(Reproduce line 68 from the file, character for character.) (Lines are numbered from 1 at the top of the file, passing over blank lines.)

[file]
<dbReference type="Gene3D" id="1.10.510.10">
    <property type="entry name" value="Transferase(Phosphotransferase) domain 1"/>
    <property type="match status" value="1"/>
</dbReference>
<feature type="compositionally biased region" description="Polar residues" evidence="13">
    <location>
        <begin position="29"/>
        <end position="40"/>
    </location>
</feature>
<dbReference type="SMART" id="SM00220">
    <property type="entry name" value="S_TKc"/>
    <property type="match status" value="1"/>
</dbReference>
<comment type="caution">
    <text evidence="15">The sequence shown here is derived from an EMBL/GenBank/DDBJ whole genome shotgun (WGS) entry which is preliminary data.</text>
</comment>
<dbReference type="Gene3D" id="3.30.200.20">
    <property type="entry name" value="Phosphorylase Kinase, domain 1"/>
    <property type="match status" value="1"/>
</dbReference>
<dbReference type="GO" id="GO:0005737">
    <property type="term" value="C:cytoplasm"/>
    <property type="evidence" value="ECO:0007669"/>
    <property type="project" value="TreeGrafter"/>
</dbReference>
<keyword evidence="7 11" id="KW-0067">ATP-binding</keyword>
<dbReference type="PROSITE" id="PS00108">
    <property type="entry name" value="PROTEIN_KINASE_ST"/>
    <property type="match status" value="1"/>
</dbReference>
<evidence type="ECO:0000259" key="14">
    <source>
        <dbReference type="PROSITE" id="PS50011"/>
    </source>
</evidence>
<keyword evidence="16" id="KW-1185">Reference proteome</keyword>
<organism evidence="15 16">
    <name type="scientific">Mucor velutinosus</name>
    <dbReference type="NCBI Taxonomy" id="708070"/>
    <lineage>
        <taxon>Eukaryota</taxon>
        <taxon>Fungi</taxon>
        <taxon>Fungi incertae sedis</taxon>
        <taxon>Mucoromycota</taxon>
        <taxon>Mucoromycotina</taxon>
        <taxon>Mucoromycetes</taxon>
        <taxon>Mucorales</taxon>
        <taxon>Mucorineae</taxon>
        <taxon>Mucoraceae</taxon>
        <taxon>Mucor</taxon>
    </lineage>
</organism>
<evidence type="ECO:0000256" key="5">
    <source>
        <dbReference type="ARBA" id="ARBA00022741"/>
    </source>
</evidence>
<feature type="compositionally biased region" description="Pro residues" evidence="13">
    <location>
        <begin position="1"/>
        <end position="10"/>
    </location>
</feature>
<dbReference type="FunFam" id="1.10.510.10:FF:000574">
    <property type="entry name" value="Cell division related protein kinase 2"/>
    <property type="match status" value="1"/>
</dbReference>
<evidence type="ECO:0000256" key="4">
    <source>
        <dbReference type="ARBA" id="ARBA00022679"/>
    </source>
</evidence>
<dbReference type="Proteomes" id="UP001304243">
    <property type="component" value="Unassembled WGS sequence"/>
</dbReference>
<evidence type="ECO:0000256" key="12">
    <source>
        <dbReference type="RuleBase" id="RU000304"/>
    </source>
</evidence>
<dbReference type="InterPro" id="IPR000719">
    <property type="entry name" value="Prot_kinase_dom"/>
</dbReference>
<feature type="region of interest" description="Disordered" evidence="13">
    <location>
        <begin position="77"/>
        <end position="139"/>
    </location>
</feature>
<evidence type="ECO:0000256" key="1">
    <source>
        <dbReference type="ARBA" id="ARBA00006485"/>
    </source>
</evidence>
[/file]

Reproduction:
</dbReference>